The Defensive One: It’s not just that we regret what we’ve done it’s that we feel guilty about it and many of us don’t just dislike feeling guilty we actively hate it. Of course, this feeling of guilt is perfectly normal – it’s just our body/mind’s way of telling us that we haven’t behaved optimally, we’ve caused some social disruption and we need to do something about it to patch things up. But rather than see guilt as an emotional call to action we see it is a threat. And when threatened our defences go up. Yet defences are designed to protect us from stuff outside and even though this feeling is inside us we’ll look for the source of the problem external to us. What we find is our friend and when they want to breach the subject of our ‘flaking’ rather than take responsibility for our actions we project our feeling of guilt at our friend. They become the problem because they’re making us feel bad about ourselves and we lash out at them. We dredge up all those past grievances and the times they’ve let us down and hurl them at our friend just to hide our own bad behaviour. So we upset our friend and give ourselves something else to apologise for!
OK, I’ve realised the first two apologisers in my list are both examples of people who don’t say sorry, so technically they’re not actually apologisers. I’m sorry if I gave you false expectations. Actually no, I’m not, deal with it. But hopefully it’s clear that denial and defensiveness are no great paths to apology success. The next episode will focus on the infamous over-apologiser, the one who says sorry almost at the start of every sentence. In the meantime here’s Bieber having a shot at saying sorry (and getting paid millions to do so, well done him), although I’m not 100% sure he means it.
Do you struggle with the S Word? Or does it come easy and you find yourself saying sorry almost every other sentence? Yup, it’s my post about the word ‘sorry’ and it’s been a long time coming. So, I’m sorry it’s late…or am I? It’s also going to be more than one post because when I started writing I realised that apologies are quite a big deal. So, I’m sorry for the length…or am I? But seriously, have you noticed how much we say sorry these days? We say sorry for being late, sorry for taking so long to text back, sorry for wanting to pass someone on the street and sorry for flaking. But what actually do we mean when we say sorry and why do we do it so much?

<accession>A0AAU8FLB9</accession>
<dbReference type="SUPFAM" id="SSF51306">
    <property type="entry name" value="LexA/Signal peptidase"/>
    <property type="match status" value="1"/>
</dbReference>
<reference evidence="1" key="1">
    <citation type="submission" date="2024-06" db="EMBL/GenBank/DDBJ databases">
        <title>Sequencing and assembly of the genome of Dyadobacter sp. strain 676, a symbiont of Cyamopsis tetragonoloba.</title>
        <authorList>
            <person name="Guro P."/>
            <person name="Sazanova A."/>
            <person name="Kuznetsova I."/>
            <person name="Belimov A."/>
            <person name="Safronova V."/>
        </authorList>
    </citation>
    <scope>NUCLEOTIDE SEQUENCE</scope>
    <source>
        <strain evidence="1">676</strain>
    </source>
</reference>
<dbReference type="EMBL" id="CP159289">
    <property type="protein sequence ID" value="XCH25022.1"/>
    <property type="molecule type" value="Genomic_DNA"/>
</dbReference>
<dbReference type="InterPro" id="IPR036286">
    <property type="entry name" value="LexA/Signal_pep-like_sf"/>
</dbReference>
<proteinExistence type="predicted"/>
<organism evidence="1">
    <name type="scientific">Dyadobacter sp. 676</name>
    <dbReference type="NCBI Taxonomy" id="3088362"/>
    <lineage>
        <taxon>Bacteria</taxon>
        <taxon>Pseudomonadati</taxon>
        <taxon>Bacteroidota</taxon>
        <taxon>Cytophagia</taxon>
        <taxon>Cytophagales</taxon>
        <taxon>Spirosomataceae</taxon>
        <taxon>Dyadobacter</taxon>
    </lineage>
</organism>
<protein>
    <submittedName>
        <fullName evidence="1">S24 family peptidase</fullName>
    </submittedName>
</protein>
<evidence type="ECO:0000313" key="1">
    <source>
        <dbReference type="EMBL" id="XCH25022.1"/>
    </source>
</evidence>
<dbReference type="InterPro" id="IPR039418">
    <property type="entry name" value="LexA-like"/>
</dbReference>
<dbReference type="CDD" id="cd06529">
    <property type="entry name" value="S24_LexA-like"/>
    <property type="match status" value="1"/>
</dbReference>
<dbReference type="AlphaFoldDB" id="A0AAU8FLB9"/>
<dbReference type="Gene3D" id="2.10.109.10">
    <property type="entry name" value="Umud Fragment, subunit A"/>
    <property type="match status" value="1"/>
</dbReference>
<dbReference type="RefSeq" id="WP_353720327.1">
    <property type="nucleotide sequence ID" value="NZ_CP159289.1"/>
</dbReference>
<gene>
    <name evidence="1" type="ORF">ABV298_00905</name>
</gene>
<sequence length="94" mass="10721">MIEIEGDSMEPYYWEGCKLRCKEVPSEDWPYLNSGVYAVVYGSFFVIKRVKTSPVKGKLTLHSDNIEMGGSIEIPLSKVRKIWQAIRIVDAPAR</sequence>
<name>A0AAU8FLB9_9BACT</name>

To avoid any confusion I’ll start with some dictionary definitions. Firstly, sorry: “feeling regret or pentinence”. And regret basically means feeling sad or bad about something and pentinence is “the action of feeling or showing sorrow and regret for having done wrong.” In other words it’s another word for apology – “a regretful acknowledgement of an offence or failure.” Boiling it all down it goes a little like this: we’ve let someone down, say we flaked on an event they’d organised, and now we feel bad about it. What normally ensues is an apology but before we move on I just want to focus on this feeling.
Not many people like to feel bad unless, of course, you’re a masochist. But that’s another blog. It’s a visceral feeling of unease that sits somewhere in our body and I think it’s composed of at least one major ingredient: guilt. We’re feeling guilty because we know we’ve let someone down. Our action (or, in the case of flaking, lack of action) has resulted in a sub-optimal state of affairs and may well have upset our friend. We’re feeling the regret and it’s not a very pleasant sensation. However, it’s what happens next, it’s what we choose to do about that feeling that is crucial and defines whether or not, when we say sorry, we actually mean it. Blog number two will take a closer look at the act of apologising and all the different types of sorry-sayers there are out there, y’know, the ones that say sorry waaay too much, the ones that don’t say it enough, the ones that get all defensive and angry, and many more. In the meantime here’s Blue and Elton John struggling with the S word.